Research shows that the ties which lead adult children to become caregivers — depending on how much contact they have with parents, how nearby they live, how obligated they feel — are weaker in stepchildren, Dr. Silverstein said. Money sometimes enters the equation too, Ms. Keller added, if biological children resent a parent’s spending their presumed inheritance on care for an ailing stepparent.
Today’s “modern family” can make good material for divorce courts and sitcoms alike, but it’s also becoming clear that there is a new family crisis brewing in elder care within these blended families. A New Old Age Blog article titled “In Blended Families, Responsibility Blurs” addresses this blended family challenge.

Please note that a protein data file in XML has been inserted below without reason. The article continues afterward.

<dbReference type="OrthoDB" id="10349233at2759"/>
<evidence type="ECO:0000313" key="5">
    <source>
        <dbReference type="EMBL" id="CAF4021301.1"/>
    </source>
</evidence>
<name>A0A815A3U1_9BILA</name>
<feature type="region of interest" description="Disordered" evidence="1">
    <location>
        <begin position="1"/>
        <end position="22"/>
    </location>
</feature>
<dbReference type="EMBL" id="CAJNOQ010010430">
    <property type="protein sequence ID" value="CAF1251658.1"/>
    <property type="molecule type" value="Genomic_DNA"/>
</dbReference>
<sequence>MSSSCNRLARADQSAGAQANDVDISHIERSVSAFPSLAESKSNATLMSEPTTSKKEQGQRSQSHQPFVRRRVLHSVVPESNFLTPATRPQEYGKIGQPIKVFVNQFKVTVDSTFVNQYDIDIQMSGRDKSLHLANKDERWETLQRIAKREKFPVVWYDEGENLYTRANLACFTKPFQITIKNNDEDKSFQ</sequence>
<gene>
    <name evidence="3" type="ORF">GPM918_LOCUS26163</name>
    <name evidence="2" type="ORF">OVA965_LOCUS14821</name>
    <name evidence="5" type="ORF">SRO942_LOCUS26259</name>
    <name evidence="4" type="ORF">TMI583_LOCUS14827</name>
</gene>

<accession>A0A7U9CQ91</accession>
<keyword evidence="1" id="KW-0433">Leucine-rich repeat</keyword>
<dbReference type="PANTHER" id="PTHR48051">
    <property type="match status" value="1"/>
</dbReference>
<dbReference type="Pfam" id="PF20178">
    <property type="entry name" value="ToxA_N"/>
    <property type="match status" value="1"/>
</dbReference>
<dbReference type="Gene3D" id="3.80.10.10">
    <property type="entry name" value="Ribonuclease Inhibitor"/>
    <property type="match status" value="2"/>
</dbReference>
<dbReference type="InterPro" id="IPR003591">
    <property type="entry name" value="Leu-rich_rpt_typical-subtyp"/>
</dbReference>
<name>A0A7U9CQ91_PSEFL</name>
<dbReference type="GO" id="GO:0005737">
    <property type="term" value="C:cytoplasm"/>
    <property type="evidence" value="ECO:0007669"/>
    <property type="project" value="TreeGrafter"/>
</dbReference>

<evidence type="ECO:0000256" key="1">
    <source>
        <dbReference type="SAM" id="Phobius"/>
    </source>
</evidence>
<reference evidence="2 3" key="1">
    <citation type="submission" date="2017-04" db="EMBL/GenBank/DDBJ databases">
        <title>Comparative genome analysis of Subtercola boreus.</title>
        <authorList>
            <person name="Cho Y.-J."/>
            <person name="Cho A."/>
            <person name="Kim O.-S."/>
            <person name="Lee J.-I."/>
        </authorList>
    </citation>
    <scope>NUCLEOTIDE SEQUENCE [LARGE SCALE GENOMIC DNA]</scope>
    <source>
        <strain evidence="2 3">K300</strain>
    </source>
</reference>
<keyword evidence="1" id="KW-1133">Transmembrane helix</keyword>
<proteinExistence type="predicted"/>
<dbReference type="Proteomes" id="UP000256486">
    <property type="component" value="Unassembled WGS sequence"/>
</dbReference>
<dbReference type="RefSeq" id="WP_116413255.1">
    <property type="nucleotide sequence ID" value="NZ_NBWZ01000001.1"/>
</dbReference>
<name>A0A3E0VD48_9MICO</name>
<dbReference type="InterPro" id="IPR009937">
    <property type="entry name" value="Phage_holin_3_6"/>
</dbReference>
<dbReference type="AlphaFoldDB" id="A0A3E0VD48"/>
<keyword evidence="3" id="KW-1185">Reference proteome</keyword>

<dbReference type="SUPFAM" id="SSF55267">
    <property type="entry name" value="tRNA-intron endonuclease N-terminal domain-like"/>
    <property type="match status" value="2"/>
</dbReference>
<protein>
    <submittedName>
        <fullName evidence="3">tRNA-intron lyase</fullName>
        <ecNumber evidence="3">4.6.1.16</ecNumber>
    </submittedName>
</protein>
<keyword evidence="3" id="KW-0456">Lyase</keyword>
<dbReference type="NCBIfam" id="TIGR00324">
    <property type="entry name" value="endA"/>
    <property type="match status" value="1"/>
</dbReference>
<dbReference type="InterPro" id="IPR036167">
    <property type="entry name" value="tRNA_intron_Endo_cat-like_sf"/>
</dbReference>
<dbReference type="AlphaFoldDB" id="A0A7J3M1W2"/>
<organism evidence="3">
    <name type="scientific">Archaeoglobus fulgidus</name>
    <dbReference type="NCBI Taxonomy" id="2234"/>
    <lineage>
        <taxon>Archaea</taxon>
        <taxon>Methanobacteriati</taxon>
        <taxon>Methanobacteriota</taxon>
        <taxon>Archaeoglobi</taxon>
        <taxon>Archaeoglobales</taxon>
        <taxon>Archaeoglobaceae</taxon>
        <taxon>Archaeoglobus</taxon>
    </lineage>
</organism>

When it’s just parents and just the kids born from those parents, caring for elderly parents can be difficult enough. Generally, most families assume that the adult children can work things out to take care of their elderly parents. In a blended family, however, and especially in one where the parents of those adult children have remarried late in life, the boundaries can get blurry. Moral decisions once clear become blurry.
With elderly parents in such situations, there oftentimes are changes in relationships for the worse that can lead to petty angers which further add to complications. Remember, every family requires ongoing communication and shared understandings to make a family run smoothly. That is easier said than done. Nevertheless, you owe it to yourself and to your loved ones to come to that point.
Here is an important takeaway: the coming generations of elderly persons are more likely to be in a blended family, so be prepared now for the challenges that may affect you and those you love.
Reference: The New York Times – The New Old Age Blog (February 5, 2013) “In Blended Families, Responsibility Blurs”